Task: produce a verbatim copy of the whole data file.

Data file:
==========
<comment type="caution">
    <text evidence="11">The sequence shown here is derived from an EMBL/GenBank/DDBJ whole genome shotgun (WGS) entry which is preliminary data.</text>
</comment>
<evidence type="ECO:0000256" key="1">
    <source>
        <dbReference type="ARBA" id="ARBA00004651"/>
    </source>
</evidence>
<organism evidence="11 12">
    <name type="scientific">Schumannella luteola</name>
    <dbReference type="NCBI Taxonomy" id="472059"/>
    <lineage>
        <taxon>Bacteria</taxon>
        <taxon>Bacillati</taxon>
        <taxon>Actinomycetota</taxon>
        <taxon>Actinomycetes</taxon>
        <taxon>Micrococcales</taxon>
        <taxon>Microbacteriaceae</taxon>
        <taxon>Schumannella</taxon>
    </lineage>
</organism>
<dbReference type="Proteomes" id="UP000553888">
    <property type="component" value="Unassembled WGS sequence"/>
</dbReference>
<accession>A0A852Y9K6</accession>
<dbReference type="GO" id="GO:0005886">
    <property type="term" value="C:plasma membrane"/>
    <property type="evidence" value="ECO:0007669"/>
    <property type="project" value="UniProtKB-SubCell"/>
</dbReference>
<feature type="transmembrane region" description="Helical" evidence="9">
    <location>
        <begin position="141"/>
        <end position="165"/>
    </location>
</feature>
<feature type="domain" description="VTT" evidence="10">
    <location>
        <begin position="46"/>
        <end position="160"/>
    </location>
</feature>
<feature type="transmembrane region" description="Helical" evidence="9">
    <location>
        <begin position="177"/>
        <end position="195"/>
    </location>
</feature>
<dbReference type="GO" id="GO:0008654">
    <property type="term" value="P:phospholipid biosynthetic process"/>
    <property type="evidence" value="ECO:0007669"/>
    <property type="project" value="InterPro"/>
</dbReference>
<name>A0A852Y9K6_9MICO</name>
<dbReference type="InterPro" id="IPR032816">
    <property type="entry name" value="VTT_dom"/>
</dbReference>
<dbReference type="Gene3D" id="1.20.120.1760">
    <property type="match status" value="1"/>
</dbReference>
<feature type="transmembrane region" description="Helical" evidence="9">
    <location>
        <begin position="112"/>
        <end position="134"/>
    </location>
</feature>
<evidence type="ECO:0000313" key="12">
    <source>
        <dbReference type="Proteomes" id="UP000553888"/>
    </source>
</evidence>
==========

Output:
<comment type="caution">
    <text evidence="11">The sequence shown here is derived from an EMBL/GenBank/DDBJ whole genome shotgun (WGS) entry which is preliminary data.</text>
</comment>
<evidence type="ECO:0000256" key="1">
    <source>
        <dbReference type="ARBA" id="ARBA00004651"/>
    </source>
</evidence>
<organism evidence="11 12">
    <name type="scientific">Schumannella luteola</name>
    <dbReference type="NCBI Taxonomy" id="472059"/>
    <lineage>
        <taxon>Bacteria</taxon>
        <taxon>Bacillati</taxon>
        <taxon>Actinomycetota</taxon>
        <taxon>Actinomycetes</taxon>
        <taxon>Micrococcales</taxon>
        <taxon>Microbacteriaceae</taxon>
        <taxon>Schumannella</taxon>
    </lineage>
</organism>
<dbReference type="Proteomes" id="UP000553888">
    <property type="component" value="Unassembled WGS sequence"/>
</dbReference>
<accession>A0A852Y9K6</accession>
<dbReference type="GO" id="GO:0005886">
    <property type="term" value="C:plasma membrane"/>
    <property type="evidence" value="ECO:0007669"/>
    <property type="project" value="UniProtKB-SubCell"/>
</dbReference>
<feature type="transmembrane region" description="Helical" evidence="9">
    <location>
        <begin position="141"/>
        <end position="165"/>
    </location>
</feature>
<feature type="domain" description="VTT" evidence="10">
    <location>
        <begin position="46"/>
        <end position="160"/>
    </location>
</feature>
<feature type="transmembrane region" description="Helical" evidence="9">
    <location>
        <begin position="177"/>
        <end position="195"/>
    </location>
</feature>
<dbReference type="GO" id="GO:0008654">
    <property type="term" value="P:phospholipid biosynthetic process"/>
    <property type="evidence" value="ECO:0007669"/>
    <property type="project" value="InterPro"/>
</dbReference>
<name>A0A852Y9K6_9MICO</name>
<dbReference type="InterPro" id="IPR032816">
    <property type="entry name" value="VTT_dom"/>
</dbReference>
<dbReference type="Gene3D" id="1.20.120.1760">
    <property type="match status" value="1"/>
</dbReference>
<feature type="transmembrane region" description="Helical" evidence="9">
    <location>
        <begin position="112"/>
        <end position="134"/>
    </location>
</feature>
<evidence type="ECO:0000313" key="12">
    <source>
        <dbReference type="Proteomes" id="UP000553888"/>
    </source>
</evidence>